How can there be interference of light rays in Bragg's law


by tsopa
Tags: bragg's law
tsopa
tsopa is offline
#1
May15-13, 06:35 AM
P: 7
As we know, Bragg's law is based on the path length difference between light which interfere with themselves after being scattered from atoms in the crystal.
If you google "Bragg's law", you will see numbers of pictures showing two light rays being scattered from two different atoms. Those two light rays are PARALLEL to each other.
How can those scattered light (which are parallel to each other) interfere with each other? And where does the interference happen?
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tsopa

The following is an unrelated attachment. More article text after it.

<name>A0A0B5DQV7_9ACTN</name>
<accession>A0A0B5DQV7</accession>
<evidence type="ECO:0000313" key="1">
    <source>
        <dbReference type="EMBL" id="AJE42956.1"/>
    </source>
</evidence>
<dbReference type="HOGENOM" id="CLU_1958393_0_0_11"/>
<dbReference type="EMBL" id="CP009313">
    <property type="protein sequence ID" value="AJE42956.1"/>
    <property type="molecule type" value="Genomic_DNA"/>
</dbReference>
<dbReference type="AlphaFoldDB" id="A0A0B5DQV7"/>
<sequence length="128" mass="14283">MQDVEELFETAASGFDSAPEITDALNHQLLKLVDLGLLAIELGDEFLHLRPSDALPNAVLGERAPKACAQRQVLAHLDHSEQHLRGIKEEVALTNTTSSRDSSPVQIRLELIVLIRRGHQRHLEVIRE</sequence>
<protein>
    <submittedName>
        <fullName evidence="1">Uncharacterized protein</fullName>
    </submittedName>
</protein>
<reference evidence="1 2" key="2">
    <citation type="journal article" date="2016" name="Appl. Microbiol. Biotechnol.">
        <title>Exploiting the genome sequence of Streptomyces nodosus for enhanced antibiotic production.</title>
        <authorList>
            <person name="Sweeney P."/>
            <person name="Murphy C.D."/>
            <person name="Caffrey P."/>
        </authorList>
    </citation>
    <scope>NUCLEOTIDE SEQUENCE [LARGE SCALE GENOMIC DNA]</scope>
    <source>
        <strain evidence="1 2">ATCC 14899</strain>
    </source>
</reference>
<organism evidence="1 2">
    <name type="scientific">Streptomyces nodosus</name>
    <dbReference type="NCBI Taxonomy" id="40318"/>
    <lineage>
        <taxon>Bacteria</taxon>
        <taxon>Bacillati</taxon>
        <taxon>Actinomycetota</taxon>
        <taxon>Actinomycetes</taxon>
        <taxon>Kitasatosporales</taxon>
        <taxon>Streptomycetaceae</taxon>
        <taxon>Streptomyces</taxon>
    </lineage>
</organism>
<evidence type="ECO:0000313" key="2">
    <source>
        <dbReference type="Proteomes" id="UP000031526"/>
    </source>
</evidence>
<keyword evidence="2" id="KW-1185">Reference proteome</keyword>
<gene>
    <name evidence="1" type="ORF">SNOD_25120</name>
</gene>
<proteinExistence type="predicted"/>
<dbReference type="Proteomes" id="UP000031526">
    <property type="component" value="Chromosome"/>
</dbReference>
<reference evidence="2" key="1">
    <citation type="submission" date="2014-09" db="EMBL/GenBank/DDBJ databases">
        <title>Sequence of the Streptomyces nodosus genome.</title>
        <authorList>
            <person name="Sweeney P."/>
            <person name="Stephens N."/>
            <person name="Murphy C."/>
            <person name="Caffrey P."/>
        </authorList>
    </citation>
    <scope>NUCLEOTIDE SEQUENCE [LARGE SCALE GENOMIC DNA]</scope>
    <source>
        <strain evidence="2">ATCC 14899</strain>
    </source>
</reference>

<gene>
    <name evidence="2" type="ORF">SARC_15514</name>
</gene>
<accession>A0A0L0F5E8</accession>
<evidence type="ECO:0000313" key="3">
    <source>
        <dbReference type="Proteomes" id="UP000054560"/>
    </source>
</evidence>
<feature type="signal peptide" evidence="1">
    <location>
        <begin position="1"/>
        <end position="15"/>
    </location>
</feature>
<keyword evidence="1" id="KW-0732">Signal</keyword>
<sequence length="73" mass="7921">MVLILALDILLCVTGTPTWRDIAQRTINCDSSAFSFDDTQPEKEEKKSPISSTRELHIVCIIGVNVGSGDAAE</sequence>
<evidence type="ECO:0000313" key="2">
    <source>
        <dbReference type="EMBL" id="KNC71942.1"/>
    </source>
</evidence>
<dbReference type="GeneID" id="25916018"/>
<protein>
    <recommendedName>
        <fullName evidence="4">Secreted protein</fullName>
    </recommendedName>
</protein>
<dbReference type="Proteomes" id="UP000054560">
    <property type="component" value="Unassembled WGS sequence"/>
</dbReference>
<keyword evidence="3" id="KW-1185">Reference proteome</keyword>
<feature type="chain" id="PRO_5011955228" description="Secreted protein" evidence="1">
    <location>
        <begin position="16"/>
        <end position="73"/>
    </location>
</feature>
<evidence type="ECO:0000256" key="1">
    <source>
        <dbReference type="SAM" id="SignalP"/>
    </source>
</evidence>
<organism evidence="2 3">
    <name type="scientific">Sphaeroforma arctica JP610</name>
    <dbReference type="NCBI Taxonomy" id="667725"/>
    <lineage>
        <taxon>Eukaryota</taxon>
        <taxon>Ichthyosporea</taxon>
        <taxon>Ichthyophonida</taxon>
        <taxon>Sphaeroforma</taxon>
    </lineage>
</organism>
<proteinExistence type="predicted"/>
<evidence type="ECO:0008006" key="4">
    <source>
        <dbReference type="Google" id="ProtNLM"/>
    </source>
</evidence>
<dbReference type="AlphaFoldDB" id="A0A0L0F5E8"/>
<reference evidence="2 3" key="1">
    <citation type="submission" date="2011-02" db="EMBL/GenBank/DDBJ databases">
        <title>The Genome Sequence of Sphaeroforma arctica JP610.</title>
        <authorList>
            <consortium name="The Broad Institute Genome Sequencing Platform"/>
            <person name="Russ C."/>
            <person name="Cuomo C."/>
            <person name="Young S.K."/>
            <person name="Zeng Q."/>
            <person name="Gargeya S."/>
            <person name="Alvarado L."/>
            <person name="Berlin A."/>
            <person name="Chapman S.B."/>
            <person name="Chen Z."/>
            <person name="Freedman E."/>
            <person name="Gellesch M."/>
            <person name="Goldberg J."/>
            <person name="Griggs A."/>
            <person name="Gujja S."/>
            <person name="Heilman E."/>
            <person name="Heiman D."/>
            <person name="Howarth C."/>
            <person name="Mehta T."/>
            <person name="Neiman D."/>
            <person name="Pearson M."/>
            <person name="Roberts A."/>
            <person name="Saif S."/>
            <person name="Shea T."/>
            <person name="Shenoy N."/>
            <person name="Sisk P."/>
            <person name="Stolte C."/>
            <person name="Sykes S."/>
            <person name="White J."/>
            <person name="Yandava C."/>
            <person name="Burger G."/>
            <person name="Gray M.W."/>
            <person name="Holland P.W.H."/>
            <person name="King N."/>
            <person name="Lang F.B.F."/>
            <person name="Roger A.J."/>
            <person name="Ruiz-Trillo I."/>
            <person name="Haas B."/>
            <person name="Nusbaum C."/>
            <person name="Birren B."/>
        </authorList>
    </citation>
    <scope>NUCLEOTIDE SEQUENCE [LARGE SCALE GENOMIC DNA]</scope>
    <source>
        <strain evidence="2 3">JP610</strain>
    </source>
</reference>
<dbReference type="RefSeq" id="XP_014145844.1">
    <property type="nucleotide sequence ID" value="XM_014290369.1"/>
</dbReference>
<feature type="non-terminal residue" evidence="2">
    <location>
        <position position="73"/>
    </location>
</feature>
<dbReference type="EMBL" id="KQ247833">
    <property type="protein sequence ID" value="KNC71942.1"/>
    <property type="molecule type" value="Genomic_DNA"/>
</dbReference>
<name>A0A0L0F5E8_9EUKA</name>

tsopa is offline
#2
May15-13, 07:37 AM
P: 7
I got it. Nover mind :D
Vita rockz
Vita rockz is offline
#3
Jun2-13, 05:20 AM
P: 1
Please explain for me

Anthus
Anthus is offline
#4
Jun3-13, 02:58 PM
P: 14

How can there be interference of light rays in Bragg's law


yeah, this ray is not a single line. This line represents only the direction of movement of wave front. A wave front spreads perpendicular to that line.


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